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Ragland v. Williams

United States District Court, D. Nevada

June 21, 2017

BRIAN WILLIAMS, et al., Respondents.



         This pro se habeas matter under 28 U.S.C. § 2254 is before the court on respondents' motion to dismiss in part the petition brought by Brandon Christopher Ragland (ECF No. 14). Ragland opposed (ECF No. 46), and respondents replied (ECF No. 47).

         I. Procedural History and Background

         On April 30, 2013, a jury convicted Ragland of possession of a firearm by an ex-felon (exhibit 35).[1] The state district court adjudicated Ragland a habitual criminal under the small habitual criminal statute and sentenced Ragland to 60-150 months, with 182 days credit for time served. Exh. 42. The judgment of conviction was filed on November 12, 2013. Id. The Nevada Supreme Court affirmed Ragland's conviction on April 10, 2014, and remittitur issued on May 5, 2014. Exhs. 48, 49.

         On May 12, 2014, Ragland filed a proper person state postconviction habeas corpus petition. Exhs. 50, 54. The state district court denied the petition on September 22, 2014. Exh. 56. The Nevada Court of Appeals affirmed the denial of the petition on February 4, 2015. Nevada Court of Appeals Case No. 66646.[2] Remittitur issued on October 14, 2015. Exh. 68.

         On October 28, 2015, Ragland dispatched his federal habeas petition for filing (ECF No. 6). Now before the court is respondents' motion to dismiss the petition in part (ECF No. 14).

         II. Legal Standards & Analysis

         a. Procedural Default

         Respondents argue that grounds 2, 4, 6, 7 and 8 are procedurally barred (ECF No. 14, pp. 7-8). Generally, “a state prisoner's failure to comply with the state's procedural requirements in presenting his claims bar him or her from obtaining a writ of habeas corpus in federal court under the adequate and independent state ground doctrine.” Schneider v. McDaniel, 674 F.3d 1144, 1152 (9th Cir.2012) (citing Coleman v. Thompson, 501 U.S. 722, 731-32 (1991)). A federal court will not review a claim for habeas corpus relief if the decision of the state court regarding that claim rested on a state law ground that is independent of the federal question and adequate to support the judgment. Coleman v. Thompson, 501 U.S. 722, 730-31 (1991). The Coleman Court stated the effect of a procedural default as follows:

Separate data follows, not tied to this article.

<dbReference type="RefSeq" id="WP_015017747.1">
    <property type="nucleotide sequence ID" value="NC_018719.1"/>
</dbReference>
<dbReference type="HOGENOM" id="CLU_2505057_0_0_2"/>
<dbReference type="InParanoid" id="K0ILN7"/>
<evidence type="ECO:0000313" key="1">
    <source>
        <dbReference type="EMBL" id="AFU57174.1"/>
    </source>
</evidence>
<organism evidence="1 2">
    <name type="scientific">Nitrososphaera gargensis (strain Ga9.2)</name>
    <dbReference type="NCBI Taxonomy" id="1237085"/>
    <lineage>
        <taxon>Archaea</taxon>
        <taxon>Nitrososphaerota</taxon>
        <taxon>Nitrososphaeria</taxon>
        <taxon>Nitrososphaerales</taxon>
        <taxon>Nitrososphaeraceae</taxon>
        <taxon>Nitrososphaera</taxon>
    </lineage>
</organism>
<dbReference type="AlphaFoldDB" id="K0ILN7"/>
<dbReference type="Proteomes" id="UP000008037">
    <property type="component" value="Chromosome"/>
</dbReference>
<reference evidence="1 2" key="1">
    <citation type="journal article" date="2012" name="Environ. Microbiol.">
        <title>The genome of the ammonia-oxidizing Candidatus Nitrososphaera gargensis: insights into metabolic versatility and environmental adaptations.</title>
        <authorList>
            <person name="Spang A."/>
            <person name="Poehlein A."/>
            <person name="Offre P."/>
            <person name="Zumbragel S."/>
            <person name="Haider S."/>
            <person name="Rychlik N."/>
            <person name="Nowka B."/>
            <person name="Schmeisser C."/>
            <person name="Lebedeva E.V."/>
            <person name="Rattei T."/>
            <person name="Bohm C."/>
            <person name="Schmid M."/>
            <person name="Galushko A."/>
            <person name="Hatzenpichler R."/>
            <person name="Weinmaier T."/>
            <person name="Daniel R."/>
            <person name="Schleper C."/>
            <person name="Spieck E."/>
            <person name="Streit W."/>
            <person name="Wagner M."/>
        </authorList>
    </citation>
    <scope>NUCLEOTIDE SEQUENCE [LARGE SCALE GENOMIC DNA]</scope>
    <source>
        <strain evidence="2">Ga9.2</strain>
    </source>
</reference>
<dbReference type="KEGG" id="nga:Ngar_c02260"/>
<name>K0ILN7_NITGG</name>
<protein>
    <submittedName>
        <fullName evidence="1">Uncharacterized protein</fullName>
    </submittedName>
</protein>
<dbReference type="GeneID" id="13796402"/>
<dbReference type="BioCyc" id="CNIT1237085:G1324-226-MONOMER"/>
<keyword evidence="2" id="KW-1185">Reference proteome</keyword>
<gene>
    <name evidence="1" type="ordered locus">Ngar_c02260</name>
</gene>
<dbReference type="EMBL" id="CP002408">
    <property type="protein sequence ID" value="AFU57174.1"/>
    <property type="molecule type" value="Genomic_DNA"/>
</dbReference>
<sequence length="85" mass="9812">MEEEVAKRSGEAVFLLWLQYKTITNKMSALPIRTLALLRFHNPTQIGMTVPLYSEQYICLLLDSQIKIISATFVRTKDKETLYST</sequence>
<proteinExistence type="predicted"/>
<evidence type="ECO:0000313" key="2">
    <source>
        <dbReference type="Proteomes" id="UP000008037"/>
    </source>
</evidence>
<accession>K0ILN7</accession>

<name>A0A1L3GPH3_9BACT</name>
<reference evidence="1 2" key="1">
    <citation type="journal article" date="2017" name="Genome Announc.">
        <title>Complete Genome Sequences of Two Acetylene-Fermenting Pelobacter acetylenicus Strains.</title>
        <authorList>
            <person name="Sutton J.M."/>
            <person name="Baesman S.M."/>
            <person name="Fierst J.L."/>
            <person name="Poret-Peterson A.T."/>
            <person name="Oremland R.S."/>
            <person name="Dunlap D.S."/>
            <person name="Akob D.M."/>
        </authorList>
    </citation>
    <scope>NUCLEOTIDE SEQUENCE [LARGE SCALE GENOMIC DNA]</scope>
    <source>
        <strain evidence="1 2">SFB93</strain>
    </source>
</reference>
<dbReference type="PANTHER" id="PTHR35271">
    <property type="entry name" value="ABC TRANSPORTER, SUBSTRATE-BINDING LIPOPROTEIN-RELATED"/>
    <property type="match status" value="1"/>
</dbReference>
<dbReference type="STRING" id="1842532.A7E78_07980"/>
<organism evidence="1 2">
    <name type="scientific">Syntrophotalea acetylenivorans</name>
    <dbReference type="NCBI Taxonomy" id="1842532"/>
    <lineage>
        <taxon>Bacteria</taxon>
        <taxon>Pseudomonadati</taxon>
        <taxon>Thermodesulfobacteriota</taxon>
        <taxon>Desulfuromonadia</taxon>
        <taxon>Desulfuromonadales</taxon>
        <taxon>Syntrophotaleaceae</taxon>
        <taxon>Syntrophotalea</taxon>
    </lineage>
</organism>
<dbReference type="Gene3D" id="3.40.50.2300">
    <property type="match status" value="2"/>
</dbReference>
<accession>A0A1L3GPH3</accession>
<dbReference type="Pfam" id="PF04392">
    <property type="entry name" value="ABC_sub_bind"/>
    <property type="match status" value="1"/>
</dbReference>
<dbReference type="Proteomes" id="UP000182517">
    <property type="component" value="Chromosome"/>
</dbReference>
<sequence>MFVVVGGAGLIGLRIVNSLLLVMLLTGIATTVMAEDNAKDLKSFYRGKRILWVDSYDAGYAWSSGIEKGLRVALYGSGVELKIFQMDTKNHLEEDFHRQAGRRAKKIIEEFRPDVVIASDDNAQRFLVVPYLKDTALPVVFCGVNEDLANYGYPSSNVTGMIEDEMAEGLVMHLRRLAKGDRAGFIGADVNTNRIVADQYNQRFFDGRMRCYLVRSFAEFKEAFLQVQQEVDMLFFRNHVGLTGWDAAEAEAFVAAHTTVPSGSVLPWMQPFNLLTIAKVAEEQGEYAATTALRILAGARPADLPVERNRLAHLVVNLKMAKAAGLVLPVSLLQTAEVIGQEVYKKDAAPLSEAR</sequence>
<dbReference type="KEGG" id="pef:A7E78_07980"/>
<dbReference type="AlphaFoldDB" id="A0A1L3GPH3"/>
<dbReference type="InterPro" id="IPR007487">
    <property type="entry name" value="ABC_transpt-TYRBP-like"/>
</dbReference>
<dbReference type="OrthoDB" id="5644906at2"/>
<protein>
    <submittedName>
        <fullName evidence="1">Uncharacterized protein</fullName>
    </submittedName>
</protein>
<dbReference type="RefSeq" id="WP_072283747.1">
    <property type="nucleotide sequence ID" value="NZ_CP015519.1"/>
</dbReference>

In all cases in which a state prisoner has defaulted his federal claims in state court pursuant to an independent and adequate state procedural rule, federal habeas review of the claims is barred unless the prisoner can demonstrate cause for the default and actual prejudice as a result of the alleged violation of federal law, or demonstrate that failure to consider the claims will result in a fundamental miscarriage of justice.

Coleman, 501 U.S. at 750; see also Murray v. Carrier, 477 U.S. 478, 485 (1986). The procedural default doctrine ensures that the state's interest in correcting its own mistakes is respected in all federal habeas cases. See Koerner v. Grigas, 328 F.3d 1039, 1046 (9th Cir.2003).

         For the procedural default doctrine to apply, “a state rule must be clear, consistently applied, and well-established at the time of the petitioner's purported default.” Wells v. Maass, 28 F.3d 1005, 1010 (9th Cir.1994). See also Calderon v. United States District Court (Bean), 96 F.3d 1126, 1129 (9th Cir.1996).

         In the instant federal petition, Ragland contends in ground 2 that the prosecution improperly influenced the grand jury with evidence of prior bad acts in obtaining his indictment (ECF No. 6, p. 7). As ground 4, Ragland claims that the trial court violated his Fourteenth Amendment due process rights when it erroneously instructed the jury on the definition of ex-felon in possession of a firearm. Id. at 14-15. He argues in ground 6 that the trial court failed to evaluate the issue of corpus delicti under NRS 34.810(1)(b)(2) in violation of his Fourteenth Amendment due process rights. Id. at 24. Ragland asserts in ground 7 that the prosecutors' misconduct in manipulating jury instructions, using evidence of uncharged bad acts, and presenting the State's impression of the evidence during closing arguments violated his due process rights. Id. at 26-27. As ground 8 Ragland contends that several district court errors-including erroneously approving a DNA warrant and not allowing Ragland's witnesses to testify at the suppression hearing-violated his Fourteenth Amendment due process rights. Id. at 29.

         On direct appeal, Ragland raised the following: he claimed that the firearm was seized during a search of his vehicle that violated the Fourth Amendments of the U.S. Constitution and the Nevada Constitution; that the state district court erred by denying the defense motion to suppress; and that the district court erred by failing to give the Las Vegas Police Department's incident log report the ...

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